Evaluation, Authorization and Deadlines
The "evaluation" component of REACH refers to both dossier and individual substance review. The ECA will review a percentage of submitted dossiers to verify that they comply with submission requirements and may request additional information if the submission is found to be lacking. Additionally, certain individual substances themselves may be subject to further evaluation when the ECA and EU members states believe the risks warrant additional review, which may lead to these substances being restricted at the EU level or subjected to the rigorous authorization process.
In the meantime, those hoping to use or market "substances of very high concern" or chemicals that are considered particularly risky (i.e., those known to cause cancer, mutations or cause reproductive issues in laboratory animals) will have to receive "use-specific" authorization before they can be cleared for market. Authorization will be granted on a case-by-case basis, and can be facilitated if the applicant can show that the risks associated with the uses of that substance are adequately controlled, or that the socio-economic benefits outweigh the risk to human health or the environment and that there are no suitable alternatives. All applications for authorization will also have to be accompanied by an analysis of substitutes.
Deadlines for registration will be based on the amount of the chemical being made, marketed or imported into the EU. Higher volume chemicals or those above 1000 metric tons will have to be registered by 2010 and will require additional testing. Substances that amount to anywhere from 100 to 1000 tons will have to be registered by 2013, and chemicals used in amounts of 1-100 tons will not have to be registered until 2018.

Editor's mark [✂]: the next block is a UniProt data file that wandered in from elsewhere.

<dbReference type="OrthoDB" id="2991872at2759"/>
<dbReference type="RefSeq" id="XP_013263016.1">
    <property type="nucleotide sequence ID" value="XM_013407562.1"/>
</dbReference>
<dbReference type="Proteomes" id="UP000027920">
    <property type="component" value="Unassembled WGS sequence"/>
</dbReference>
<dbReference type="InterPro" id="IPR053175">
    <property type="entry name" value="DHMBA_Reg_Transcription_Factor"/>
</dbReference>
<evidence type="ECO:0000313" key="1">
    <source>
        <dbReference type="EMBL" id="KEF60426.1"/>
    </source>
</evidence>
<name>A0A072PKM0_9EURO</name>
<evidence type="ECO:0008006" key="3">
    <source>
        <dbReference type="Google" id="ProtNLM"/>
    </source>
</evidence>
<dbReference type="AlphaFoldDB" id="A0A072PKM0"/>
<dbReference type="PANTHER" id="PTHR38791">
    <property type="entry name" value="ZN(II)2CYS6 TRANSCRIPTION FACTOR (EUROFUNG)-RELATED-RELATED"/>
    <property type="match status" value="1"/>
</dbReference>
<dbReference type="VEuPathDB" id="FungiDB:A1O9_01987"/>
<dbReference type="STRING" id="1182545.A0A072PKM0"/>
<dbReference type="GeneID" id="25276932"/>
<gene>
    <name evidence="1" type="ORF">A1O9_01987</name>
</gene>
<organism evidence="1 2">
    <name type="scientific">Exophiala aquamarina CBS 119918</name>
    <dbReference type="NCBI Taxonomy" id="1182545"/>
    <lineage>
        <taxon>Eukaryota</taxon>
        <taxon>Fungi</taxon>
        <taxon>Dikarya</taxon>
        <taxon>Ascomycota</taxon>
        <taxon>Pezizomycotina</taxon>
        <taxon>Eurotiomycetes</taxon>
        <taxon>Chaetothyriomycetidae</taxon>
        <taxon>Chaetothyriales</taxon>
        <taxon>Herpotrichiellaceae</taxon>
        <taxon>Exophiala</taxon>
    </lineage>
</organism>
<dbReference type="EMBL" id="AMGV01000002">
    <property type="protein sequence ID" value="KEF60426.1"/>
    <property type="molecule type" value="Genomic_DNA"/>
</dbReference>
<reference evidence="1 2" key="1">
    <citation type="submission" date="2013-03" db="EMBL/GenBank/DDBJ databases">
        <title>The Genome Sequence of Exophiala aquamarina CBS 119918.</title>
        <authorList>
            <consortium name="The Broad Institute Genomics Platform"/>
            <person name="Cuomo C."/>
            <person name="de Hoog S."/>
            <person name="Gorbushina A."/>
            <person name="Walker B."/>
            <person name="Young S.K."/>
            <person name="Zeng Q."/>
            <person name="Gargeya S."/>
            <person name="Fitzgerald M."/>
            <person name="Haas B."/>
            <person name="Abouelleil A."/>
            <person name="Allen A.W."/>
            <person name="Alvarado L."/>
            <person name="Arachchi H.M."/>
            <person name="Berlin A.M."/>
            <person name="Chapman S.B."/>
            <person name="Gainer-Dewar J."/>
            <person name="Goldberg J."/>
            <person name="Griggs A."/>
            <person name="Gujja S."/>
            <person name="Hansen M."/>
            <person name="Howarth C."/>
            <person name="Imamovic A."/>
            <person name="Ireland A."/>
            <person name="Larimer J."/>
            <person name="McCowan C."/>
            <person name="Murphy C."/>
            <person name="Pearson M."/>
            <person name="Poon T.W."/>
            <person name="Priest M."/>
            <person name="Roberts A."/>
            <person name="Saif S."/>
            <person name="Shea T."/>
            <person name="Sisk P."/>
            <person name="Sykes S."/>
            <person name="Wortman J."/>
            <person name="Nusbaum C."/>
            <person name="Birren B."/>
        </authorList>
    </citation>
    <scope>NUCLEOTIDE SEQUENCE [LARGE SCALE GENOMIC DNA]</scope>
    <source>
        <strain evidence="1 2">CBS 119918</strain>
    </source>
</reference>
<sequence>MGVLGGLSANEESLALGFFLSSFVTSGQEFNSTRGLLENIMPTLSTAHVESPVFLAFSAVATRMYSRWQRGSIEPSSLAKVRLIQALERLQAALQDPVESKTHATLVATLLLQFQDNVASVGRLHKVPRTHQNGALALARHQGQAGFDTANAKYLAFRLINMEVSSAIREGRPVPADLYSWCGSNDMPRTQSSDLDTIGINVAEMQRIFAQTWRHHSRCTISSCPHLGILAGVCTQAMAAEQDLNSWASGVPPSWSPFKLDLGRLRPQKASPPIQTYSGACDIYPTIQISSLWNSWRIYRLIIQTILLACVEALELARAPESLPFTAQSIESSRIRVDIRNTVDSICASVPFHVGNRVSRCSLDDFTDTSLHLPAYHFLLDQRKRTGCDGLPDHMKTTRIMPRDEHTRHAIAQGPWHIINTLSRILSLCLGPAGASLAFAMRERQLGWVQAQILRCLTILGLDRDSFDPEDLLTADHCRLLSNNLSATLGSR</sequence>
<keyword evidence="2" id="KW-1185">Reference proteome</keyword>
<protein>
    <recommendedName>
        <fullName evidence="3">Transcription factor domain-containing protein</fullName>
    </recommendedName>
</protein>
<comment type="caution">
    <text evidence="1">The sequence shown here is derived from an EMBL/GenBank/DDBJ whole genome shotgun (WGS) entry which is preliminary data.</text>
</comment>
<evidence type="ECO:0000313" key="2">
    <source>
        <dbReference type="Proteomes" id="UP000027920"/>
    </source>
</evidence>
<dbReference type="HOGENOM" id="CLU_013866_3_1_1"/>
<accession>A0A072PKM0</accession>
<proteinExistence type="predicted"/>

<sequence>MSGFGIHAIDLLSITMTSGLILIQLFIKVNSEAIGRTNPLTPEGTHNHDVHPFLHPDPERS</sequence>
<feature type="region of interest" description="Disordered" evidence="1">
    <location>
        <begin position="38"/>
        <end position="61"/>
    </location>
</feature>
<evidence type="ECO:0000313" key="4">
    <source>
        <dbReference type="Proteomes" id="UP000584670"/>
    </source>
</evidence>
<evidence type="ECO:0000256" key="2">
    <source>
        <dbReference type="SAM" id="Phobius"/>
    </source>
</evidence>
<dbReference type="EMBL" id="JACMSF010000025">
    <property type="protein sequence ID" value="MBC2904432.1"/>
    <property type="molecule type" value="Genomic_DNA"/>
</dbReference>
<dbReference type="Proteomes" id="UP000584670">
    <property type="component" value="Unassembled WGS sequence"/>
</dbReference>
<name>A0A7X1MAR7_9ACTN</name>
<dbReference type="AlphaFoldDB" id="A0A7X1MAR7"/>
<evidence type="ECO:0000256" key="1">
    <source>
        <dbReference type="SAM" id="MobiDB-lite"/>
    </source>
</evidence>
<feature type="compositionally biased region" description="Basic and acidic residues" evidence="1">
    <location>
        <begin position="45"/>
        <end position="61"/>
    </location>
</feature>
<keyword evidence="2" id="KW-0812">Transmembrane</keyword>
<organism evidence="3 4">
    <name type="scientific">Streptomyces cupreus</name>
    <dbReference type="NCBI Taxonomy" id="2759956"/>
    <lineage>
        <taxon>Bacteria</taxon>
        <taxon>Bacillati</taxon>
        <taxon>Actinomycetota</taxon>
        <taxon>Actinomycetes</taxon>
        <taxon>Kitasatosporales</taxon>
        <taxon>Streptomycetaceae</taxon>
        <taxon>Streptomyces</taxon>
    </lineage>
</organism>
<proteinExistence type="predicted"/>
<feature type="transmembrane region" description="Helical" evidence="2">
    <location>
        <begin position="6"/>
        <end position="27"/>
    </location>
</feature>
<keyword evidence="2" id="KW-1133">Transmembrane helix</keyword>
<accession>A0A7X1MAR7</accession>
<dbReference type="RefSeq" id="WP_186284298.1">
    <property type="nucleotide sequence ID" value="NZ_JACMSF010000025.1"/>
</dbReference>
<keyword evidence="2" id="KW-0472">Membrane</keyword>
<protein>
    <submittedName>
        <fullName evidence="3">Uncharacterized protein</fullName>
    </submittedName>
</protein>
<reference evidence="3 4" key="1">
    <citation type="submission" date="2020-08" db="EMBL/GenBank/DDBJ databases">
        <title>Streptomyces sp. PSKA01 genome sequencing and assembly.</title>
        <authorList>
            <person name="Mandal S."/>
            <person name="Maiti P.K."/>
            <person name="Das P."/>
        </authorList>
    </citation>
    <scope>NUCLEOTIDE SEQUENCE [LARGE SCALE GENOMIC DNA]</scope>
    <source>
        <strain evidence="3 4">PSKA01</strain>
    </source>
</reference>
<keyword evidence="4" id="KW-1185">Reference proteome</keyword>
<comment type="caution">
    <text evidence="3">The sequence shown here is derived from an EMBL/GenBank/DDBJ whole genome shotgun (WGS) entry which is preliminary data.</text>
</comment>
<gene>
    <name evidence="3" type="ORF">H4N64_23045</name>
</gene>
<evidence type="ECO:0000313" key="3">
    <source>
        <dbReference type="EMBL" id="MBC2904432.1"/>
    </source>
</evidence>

It is extremely important to note, however, that companies hoping to take advantage of the deadlines described above must pre-register their chemicals with the ECA. The pre-registration requirement was included in the REACH to encourage companies to share information and prepare joint registration submissions later on down the road. The window for pre-registering chemicals is extremely narrow—the ECA will only accept pre-registrations from June 1, 2008 to November 30, 2008—but the importance of meeting this requirement cannot be overstated. Manufacturers or importers who do not pre-register will only have until June 1, 2008 to formally register their chemicals.
Even with implementation looming, numerous uncertainties surround the REACH program. The fee structure for registrations and authorizations has yet to be finalized, for instance, and the ECA is not expected to be fully operational until 2008. Moreover, software intended to help firms format and file their registrations electronically is still in development and not slated to be rolled out until later this year. Perhaps most importantly, no one truly knows the economic impact that this vast chemicals regulation will have throughout the world.
What we can say with some certainty, however, is that REACH is bound to present challenges during the first years of the program's implementation. It is for this reason that INDA, Association of the Nonwoven Fabrics Industry, will continue to communicate new information about REACH as it comes down the pike and to serve as a conduit for its members when questions and issues arise.